DS: I think there are opportunities in several different areas. We need development tools for the Java platform. The last count I heard was that twenty-five or thirty different companies are working on development tools. The other area is creating building blocks for Java like Java class libraries and Java object libraries. As the JavaBeans initiative moves foreword, developers can create objects in such a way they can be incorporated easily within the Java component architecture. There is also a major opportunity in terms of integration and custom programming services. A lot of corporations are starting to use Java so there is the opportunity to help them start to migrate towards a true multiplatform client/server base. There is really a broad range of areas. I think it's only limited by people's energy and creativity.

JDJ: What is JavaSoft's relationship with Microsoft? Do you feel threatened by Microsoft or are you working with them towards some common goal?
DS: I wouldn't say we feel threatened by Microsoft. There are areas where we are working with Microsoft on strong common goals. They are a licensee of Java and we have strong working relationships with them. I think that Microsoft has a different objective for Java then we have, but that may also be true for the Java community at large. Our dream for Java is that it develop into the premier multiplatform development and deployment environment. So, I'd put the shoe on the other foot. I think that Microsoft probably feels a bit threatened by the Java initiative, but they are doing some good work in terms of the quality of the Java implementations that are going to be available through their family of products.

JDJ: How do you see JavaSoft progressing in the future?
DS: JavaSoft wants to provide leadership. That is one of the exciting aspects of being part of JavaSoft now. We are not only building a business here within Sun for the Java industry, but we are also bringing a lot of folks with us. We want to show people where the opportunities lie. We don't want to be leaders if it's through threats or binding people to our platform. We can give the Java community the opportunity to prosper. That's the reason that folks are rallying to Java and the things we are doing.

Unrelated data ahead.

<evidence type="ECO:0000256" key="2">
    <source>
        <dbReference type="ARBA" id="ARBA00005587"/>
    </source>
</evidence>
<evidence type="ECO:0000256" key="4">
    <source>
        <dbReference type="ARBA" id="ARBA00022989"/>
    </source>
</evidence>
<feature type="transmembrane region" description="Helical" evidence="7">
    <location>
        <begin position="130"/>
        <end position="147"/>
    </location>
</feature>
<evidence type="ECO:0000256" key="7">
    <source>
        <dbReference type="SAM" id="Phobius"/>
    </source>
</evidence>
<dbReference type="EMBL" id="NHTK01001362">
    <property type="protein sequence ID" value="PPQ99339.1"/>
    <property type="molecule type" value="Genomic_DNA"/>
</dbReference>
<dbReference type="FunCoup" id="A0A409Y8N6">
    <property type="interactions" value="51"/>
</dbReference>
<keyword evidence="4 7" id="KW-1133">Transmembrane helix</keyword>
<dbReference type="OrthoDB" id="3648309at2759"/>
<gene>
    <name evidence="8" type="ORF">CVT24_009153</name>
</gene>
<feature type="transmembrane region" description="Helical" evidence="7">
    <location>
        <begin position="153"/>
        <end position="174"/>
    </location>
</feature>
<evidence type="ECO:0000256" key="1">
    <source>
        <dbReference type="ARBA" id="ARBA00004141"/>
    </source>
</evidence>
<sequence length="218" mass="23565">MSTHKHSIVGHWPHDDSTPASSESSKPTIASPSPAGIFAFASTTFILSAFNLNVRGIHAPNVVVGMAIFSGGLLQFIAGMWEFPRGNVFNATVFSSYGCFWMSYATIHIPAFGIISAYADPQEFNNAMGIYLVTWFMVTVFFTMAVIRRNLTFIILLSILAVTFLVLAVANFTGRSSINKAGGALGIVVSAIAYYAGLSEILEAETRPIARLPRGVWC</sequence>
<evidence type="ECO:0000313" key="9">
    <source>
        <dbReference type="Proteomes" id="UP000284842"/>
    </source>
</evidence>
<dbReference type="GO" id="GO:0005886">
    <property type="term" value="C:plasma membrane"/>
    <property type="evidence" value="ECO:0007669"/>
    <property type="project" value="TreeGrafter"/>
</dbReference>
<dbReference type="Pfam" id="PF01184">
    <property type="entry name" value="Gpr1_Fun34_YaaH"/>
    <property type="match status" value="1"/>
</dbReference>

JDJ: What is the best way to get information about JavaSoft?
DS: Our Web site is really the primary way of to talking us. The developer will have the new developers' site and there will be a lot of new ways for interacting with us. We leverage the Net extensively and the feedback that we get is that it is the best way to provide the timely information and access that developers really need to get.

There are a number of publications, both online and in print that we are involved with. We are also in the process of publishing a number of books that are probably in the bookstores now. They were written by the team here, including James Gosling. The first three volumes are the Java Programming Language, the Java Application Programming Interface Vol. I and II. They provide a very comprehensive, detailed and insightful look into Java and the API's. My guess is that they are going to become fundamental resources for Java developers.

JDJ: What kind of Java applications are you seeing now?
DS: People are doing a lot of mainstream things with Java: billing systems, banking systems, multimedia systems, and embedded applications. There are cellular phones, pagers, and other devices that will be coming out. They will be Java enabled and the exciting thing about that is that their behavior and functionality will be able to be downloaded and changed.

There are business opportunities now for service providers and for application developers. I think these new opportunities will drive a very exciting period and will change how people think of electronics. It will change some industries because instead of carrying several different devices, cell phone, pager, and computer, it will all be the same device. It will change the notion of what it really means to be connected and wired.

JDJ: Our readers always want to know a little about the people behind the company. Can you tell us anything of your interests or activities within JavaSoft?
DS: I am amazed at the constant use the pinball machine and the Ping-Pong tables get here. We have some champion players. I tried to play one of the games and was quickly disabused. I am a guitarist myself and I'm looking to form a JavaSoft band. Programmers and musicians tend to be very similar kinds of people.

More Stories By Scott Davison

Scott Davison was executive editor of SYS-CON Publications, Inc., for over four years. He has been in IT, applications development, for 20 years. He has also been a consultant for Exxon, Nabisco and AT&T.